Short-term glucocorticoid treatment increases insulin secretion in islets derived from lean mice through multiple pathways and mechanisms.
Hult M., Ortsäter H., Schuster G., Graedler F., Beckers J., Adamski J., Ploner A., Jörnvall H., Bergsten P., Oppermann U.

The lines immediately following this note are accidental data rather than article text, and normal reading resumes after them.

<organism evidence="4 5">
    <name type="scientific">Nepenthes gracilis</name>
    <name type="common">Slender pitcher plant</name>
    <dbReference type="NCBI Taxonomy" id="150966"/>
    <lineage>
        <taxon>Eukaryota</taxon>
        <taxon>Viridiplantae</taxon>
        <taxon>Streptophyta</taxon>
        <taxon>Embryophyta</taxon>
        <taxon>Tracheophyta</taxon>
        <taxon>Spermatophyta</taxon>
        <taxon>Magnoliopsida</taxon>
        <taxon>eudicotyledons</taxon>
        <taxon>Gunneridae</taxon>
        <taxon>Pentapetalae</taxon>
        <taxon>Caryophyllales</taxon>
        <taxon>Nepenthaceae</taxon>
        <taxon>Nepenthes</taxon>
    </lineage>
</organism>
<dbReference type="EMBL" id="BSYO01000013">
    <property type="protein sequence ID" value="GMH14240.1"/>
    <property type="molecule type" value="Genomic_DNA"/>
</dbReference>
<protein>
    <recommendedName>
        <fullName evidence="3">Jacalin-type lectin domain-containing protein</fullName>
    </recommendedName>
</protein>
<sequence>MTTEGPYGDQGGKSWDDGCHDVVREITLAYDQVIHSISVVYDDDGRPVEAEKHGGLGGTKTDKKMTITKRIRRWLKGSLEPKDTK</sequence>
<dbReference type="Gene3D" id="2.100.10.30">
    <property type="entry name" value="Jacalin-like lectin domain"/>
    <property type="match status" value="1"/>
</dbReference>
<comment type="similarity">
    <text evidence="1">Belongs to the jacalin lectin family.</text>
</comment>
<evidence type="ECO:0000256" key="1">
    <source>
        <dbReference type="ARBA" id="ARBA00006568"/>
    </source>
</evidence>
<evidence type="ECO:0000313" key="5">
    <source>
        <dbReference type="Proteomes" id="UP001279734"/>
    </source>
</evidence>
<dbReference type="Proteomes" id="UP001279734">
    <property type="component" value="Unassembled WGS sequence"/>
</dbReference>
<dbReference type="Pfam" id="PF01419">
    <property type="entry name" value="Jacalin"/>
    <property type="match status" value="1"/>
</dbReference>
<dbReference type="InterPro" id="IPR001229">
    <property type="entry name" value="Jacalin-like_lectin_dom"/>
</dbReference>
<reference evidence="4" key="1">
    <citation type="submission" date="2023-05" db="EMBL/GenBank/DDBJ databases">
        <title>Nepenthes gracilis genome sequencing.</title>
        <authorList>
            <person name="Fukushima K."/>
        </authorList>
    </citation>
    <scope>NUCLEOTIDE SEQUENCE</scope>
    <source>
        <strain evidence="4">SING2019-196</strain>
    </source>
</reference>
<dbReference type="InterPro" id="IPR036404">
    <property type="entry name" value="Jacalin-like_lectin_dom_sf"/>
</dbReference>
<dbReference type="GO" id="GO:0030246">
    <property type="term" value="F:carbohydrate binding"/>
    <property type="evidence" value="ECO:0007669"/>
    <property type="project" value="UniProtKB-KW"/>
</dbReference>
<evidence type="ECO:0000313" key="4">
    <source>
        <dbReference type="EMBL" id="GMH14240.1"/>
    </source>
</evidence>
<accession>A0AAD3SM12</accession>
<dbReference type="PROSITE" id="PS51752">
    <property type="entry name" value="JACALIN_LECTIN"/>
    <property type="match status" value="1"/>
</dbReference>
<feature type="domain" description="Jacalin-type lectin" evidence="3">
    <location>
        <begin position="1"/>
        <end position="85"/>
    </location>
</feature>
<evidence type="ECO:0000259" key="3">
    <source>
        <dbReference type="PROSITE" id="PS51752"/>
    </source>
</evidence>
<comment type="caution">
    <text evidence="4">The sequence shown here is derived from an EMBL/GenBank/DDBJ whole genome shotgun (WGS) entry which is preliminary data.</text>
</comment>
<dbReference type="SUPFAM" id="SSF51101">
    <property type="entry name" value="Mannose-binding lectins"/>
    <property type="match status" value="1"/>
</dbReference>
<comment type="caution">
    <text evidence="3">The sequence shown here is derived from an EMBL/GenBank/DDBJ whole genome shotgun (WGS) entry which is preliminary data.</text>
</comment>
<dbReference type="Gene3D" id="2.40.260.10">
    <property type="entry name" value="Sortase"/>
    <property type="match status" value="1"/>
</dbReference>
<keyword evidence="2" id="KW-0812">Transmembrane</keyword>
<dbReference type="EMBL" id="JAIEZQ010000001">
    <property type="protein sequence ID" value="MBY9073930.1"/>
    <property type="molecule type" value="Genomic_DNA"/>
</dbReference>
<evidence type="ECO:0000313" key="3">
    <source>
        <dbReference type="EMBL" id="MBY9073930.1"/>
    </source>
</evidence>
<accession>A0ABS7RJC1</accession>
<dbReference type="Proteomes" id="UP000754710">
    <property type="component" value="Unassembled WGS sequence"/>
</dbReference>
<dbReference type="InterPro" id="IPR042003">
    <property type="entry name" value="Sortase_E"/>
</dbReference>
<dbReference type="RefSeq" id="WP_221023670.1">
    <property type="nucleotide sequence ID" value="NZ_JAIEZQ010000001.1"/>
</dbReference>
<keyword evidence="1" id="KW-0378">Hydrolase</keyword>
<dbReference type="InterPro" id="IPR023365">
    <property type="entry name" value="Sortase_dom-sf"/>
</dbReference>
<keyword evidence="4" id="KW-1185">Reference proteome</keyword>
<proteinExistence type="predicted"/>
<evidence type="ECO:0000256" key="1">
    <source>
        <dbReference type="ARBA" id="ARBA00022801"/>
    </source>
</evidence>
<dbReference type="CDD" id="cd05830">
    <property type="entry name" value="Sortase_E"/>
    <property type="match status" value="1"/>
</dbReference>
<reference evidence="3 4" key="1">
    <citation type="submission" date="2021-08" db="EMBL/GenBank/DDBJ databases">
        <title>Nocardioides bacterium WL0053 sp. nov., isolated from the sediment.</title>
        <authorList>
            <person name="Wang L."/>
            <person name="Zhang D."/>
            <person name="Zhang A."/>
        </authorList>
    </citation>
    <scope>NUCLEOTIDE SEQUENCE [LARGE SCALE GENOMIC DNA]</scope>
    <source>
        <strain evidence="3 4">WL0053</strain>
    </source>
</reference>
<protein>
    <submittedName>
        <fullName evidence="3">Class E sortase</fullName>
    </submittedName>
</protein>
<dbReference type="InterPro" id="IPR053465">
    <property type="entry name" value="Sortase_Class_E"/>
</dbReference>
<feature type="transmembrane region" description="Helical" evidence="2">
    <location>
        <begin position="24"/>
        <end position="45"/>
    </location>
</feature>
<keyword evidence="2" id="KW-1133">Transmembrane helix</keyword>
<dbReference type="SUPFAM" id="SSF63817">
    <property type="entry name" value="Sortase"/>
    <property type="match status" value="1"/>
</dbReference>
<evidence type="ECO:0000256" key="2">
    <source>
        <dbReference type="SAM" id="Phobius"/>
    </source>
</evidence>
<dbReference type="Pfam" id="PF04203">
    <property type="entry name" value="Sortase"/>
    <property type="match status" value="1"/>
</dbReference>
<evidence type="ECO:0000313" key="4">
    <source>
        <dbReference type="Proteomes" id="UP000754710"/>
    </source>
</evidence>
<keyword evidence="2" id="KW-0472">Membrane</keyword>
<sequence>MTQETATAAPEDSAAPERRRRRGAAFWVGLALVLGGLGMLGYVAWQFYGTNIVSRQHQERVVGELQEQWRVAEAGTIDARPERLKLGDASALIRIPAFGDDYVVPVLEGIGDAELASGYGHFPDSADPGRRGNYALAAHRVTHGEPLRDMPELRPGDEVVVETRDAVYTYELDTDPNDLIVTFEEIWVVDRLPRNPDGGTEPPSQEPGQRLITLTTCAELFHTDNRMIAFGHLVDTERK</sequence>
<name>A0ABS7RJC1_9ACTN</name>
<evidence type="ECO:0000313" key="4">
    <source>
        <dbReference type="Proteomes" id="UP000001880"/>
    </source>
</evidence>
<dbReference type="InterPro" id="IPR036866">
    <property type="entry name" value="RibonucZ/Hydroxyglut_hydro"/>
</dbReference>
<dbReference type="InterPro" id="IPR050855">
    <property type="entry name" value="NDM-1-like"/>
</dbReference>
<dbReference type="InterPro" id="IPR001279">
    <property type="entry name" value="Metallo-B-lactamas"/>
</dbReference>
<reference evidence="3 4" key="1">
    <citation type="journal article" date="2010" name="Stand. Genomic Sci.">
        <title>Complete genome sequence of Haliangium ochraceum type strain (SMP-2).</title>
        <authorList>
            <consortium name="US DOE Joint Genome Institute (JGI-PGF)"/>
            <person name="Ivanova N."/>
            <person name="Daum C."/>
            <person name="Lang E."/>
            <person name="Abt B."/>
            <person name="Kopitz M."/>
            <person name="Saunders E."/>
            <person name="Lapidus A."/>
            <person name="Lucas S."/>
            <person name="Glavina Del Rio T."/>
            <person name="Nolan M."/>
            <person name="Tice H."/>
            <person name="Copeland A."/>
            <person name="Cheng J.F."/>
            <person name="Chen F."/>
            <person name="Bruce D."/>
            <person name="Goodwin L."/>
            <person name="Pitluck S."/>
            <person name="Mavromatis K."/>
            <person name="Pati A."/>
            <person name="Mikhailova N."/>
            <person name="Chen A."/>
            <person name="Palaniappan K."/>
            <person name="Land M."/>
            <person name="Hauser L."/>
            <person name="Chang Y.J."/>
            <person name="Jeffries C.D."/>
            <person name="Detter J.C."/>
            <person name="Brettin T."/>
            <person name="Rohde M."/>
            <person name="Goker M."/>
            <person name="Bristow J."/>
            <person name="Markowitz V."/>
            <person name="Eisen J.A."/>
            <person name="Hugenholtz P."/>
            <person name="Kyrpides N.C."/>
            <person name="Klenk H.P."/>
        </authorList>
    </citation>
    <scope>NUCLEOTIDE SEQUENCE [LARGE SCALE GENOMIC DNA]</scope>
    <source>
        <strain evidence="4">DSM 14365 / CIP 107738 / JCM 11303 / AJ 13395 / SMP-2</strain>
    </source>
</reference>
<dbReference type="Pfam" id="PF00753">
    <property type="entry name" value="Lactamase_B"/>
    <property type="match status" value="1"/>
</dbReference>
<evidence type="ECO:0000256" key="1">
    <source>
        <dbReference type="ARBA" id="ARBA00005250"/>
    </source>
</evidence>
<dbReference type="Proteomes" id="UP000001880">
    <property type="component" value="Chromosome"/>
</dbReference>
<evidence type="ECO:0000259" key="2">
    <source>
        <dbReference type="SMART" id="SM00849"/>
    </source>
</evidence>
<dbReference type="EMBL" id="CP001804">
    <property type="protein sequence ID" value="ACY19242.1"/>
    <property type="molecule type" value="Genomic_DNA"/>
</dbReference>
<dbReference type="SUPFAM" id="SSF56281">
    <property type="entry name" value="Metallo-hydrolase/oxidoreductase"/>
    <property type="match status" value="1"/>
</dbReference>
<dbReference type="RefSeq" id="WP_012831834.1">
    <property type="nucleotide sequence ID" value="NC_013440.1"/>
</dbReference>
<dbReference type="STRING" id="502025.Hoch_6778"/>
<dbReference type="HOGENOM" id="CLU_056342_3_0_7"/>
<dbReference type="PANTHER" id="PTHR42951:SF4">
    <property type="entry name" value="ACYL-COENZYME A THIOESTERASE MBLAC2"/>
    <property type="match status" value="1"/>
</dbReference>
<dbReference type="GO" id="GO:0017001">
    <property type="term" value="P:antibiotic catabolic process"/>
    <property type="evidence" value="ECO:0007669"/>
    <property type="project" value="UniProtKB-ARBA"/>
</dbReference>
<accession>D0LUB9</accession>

Chronic exposure to elevated levels of glucocorticoids leads to metabolic dysfunctions with hyperglycemia and insulin resistance. Long-term treatment with glucocorticoids induces severe impairment of glucose-stimulated insulin secretion. We analyzed the effects of short-, and medium-term (2-120h) treatment with 50-200nM glucocorticoids on primary pancreatic islet cultures derived from lean C57BL/6J mice. In contrast to animal models of insulin resistance, beta-cells from lean mice respond with an increased glucose-stimulated insulin secretion, with a peak effect around 18-24h of treatment. Analyses of the insulin secretion response reveal that early and late phase responses are dissociated upon glucocorticoid treatment. Whereas late phase responses return to basal levels after long treatment, early phase responses remain increased over several days. Increased insulin secretion is also obtained by incubation with the inactive glucocorticoid dehydrocorticosterone, pointing to an important role of the enzyme 11beta-hydroxysteroid dehydrogenase type 1 in mediating glucocorticoid effects in beta-cells. Transcript profiling revealed differential regulation of genes involved in mediation of signal transduction, insulin secretion, stress and inflammatory responses. The results show that short- to medium-term glucocorticoid treatment of pancreatic islets derived from lean mice leads to an increased insulin release and may constitute an important parameter in changing towards a pro-diabetic phenotype.